Pickup Configuration

    Both guitars have an HH pickup configuration. Double Humbucker (HH) is the choice for people who want a fuller, more round sound with tons of mids and lows. Humbuckers also get rid of the hum noise that plague single-coil pickups. They can work out for almost any genre going from Djent to even Jazz.

    Pickups Quality

    Both guitars come with very good pickups from at least one of the specialized brands in the market. With pickups like these, you probably won't need an upgrade anytime soon.

    However, the Gibson 1964 Trini Lopez Standard Ebony Ultra Light Aged has a slight sound quality advantage when taking into account other factors like the type of pickups, magnet, position, etc.

    You can purchase similar pickups to the Ibanez RGIR9FME Iron Label's and use them on any guitar:

    The Ibanez RGIR9FME Iron Label's pickups are Active while the Gibson 1964 Trini Lopez Standard Ebony Ultra Light Aged's are Passive.

    Passive pickups are what most guitars use. These have a normal output that works well for most genres. However, Active pickups are the preferred choice of heavy metal players because they offer extra output thanks to their 9v battery, which results in a heavier, more distorted sound. Bear in mind that achieving a completely clean tone with them won't be easy. So if you want to also use clean tones, you might want to avoid Active pickups.

    Winner: Gibson 1964 Trini Lopez Standard Ebony Ultra Light Aged.

    Versatility Comparison

    Some guitars offer you more ways to explore your creativity than others. Below you'll find how both guitars compare when it comes to versatility.

    Switch Options

    The Ibanez RGIR9FME Iron Label gives you 5 switch options while the Gibson 1964 Trini Lopez Standard Ebony Ultra Light Aged gives you 3. This means that the Ibanez RGIR9FME Iron Label gives you more options to find the right pickup combination for the type of sound you want to achieve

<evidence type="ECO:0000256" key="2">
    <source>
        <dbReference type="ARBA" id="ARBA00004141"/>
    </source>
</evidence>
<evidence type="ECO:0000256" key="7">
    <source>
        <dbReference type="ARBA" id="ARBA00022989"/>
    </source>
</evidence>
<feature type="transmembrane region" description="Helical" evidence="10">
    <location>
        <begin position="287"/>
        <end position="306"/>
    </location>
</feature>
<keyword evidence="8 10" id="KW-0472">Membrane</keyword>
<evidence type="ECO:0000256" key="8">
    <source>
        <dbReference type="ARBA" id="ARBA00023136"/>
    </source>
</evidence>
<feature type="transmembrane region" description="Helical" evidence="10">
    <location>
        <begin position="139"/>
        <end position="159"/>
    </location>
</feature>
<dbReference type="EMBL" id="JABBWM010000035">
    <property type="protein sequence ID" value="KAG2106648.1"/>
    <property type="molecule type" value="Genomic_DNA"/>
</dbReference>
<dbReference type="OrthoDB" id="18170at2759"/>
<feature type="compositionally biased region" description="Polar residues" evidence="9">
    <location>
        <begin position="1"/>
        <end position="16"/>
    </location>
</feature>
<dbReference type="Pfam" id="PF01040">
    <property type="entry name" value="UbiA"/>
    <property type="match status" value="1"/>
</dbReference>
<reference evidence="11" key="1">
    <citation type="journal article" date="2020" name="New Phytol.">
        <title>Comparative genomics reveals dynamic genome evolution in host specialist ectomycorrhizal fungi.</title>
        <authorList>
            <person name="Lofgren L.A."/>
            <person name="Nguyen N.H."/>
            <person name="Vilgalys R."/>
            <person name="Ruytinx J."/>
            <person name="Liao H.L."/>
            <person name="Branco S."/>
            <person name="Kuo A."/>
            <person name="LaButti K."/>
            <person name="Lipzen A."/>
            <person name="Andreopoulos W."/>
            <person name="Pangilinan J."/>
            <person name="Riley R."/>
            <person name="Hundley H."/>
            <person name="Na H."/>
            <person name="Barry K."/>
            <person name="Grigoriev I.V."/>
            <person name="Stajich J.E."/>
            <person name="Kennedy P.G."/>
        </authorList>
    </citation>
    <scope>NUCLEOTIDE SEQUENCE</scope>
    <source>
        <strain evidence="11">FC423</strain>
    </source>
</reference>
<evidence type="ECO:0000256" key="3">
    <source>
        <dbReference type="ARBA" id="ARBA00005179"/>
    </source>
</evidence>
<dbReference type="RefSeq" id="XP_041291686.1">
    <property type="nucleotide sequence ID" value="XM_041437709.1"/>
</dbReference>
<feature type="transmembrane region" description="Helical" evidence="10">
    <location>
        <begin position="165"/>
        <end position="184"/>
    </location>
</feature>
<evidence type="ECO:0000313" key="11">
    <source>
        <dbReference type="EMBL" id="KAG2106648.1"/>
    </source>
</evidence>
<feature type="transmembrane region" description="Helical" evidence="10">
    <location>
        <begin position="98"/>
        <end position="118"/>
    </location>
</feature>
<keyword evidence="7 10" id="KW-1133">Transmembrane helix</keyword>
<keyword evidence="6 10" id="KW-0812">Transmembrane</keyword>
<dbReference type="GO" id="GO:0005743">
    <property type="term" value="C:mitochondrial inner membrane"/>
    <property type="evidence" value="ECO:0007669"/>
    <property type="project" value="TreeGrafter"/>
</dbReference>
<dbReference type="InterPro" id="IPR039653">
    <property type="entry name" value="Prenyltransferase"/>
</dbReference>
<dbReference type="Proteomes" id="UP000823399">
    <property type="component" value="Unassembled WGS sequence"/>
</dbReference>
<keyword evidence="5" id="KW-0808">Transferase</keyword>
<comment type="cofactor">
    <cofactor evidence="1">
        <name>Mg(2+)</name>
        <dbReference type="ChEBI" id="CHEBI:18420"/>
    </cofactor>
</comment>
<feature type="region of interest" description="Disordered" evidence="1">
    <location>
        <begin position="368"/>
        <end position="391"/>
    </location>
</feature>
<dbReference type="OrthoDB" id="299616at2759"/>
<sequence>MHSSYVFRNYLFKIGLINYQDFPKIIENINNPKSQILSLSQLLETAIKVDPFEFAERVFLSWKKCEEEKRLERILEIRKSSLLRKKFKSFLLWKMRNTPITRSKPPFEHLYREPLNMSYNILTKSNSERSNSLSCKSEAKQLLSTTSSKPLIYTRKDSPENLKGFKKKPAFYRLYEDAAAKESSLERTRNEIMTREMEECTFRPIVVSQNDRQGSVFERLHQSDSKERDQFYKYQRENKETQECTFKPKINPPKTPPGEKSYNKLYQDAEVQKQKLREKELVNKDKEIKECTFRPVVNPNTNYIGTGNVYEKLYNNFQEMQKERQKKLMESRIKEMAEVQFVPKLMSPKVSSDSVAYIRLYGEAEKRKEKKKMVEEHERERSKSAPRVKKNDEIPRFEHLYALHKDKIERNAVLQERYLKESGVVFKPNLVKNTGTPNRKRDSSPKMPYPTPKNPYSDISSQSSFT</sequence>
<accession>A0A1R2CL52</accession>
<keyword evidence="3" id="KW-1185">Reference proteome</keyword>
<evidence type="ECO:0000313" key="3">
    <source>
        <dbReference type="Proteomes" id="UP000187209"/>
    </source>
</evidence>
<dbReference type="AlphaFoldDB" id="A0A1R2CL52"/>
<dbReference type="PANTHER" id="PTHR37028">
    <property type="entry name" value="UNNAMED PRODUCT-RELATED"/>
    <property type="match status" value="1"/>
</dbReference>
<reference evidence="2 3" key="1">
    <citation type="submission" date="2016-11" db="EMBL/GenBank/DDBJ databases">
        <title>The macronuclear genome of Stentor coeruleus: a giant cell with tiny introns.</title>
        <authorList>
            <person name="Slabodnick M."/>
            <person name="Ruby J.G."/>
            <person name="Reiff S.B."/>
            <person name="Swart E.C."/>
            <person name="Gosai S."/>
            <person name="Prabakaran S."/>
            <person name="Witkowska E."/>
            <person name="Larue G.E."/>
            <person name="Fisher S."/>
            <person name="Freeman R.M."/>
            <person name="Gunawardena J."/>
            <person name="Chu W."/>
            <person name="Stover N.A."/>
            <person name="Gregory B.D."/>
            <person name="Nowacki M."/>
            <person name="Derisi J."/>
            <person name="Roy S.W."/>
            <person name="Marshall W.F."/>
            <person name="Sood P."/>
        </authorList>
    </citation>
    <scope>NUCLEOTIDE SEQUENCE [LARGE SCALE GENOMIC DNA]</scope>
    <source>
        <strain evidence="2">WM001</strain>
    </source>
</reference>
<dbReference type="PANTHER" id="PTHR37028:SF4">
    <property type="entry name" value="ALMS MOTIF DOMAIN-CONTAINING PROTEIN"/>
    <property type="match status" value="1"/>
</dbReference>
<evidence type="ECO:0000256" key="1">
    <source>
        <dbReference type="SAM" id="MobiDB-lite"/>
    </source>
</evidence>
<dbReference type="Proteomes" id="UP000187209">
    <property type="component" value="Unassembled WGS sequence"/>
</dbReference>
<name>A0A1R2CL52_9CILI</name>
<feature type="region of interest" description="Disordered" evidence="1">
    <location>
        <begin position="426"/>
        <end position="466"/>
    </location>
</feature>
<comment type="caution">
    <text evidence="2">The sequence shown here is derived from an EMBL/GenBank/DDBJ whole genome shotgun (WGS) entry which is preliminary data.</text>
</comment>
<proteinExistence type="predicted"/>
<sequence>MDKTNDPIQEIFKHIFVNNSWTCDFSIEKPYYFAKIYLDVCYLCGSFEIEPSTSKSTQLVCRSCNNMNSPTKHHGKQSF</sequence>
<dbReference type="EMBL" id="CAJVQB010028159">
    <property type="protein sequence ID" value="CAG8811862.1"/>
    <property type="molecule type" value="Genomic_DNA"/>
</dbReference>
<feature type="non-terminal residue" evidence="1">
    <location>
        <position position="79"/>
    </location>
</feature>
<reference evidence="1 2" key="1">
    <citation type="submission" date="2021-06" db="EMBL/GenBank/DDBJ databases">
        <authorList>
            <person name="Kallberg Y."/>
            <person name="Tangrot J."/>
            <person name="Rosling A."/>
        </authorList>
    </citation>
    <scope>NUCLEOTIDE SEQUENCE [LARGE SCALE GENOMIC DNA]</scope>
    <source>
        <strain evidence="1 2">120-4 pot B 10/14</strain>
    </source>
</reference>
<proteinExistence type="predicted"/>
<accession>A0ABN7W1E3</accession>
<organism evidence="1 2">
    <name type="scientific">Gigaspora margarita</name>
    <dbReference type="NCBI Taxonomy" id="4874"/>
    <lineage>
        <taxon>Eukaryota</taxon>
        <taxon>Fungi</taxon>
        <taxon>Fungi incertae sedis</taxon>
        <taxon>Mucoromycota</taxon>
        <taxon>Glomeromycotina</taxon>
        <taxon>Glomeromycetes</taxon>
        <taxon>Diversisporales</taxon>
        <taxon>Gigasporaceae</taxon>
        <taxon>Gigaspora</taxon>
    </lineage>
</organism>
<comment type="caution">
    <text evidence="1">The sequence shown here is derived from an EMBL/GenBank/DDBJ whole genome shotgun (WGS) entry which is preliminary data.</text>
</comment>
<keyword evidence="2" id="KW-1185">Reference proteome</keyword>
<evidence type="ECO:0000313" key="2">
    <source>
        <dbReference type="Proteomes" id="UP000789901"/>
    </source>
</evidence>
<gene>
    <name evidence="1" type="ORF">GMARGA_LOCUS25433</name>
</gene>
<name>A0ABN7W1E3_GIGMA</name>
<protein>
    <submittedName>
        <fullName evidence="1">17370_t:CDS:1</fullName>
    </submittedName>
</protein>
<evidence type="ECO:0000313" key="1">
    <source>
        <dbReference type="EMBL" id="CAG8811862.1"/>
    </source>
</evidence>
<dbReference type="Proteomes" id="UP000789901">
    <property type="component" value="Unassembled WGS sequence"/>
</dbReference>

None of them come with some kind of coil split or pickup mod option. This makes both lacking in terms of versatility.

    They both share the following switching options:

    Ibanez RGIR9FME Iron Label and Gibson 1964 Trini Lopez Standard Ebony Ultra Light Aged pickups switch selector and push knobs diagram
    Ibanez RGIR9FME Iron Label and Gibson 1964 Trini Lopez Standard Ebony Ultra Light Aged's switch options

    When evaluating versatility, we also take into consideration bridge and neck joint type, number of frets, switch options, amount of pickups and more.

    Winner: Ibanez RGIR9FME Iron Label.

    Final Sound Quality Scores

    Ibanez RGIR9FME Iron Label
    Pickups 85
    Sustain 90
    Versatility 58
    Tuning Stability 70
    Sound 76
    Gibson 1964 Trini Lopez Standard Ebony Ultra Light Aged
    Pickups 90
    Sustain 75
    Versatility 54
    Tuning Stability 70
    Sound 72

    Playability Comparison

    Let's now compare the playability of both guitars. Bear in mind that the guitar will feel different depending on your hand size and play style. That's why you should always test a guitar before buying it. But if you can't or want a second opinion on it, we can still take a look at each of the important measurements of the guitar for you. This way, we can predict how easy a guitar is to play, or how different it will feel compared to the other.

    Remember that, even though the difference might seem small, every inch counts when we're comparing guitars. Any variation can completely change how comfortable a guitar feels in your hands.

    Nut Width Comparison

    Ibanez RGIR9FME Iron Label Nut Width
    Ibanez RGIR9FME Iron Label Nut Width
    Gibson 1964 Trini Lopez Standard Ebony Ultra Light Aged Nut Width
    Gibson 1964 Trini Lopez Standard Ebony Ultra Light Aged Nut Width

    The nut width will affect the separation between strings at the nut. In this comparison, the Ibanez RGIR9FME Iron Label has the wider nut with 62mm (2.44'') vs 43mm (1.693''). This is a 19mm (0.747'') difference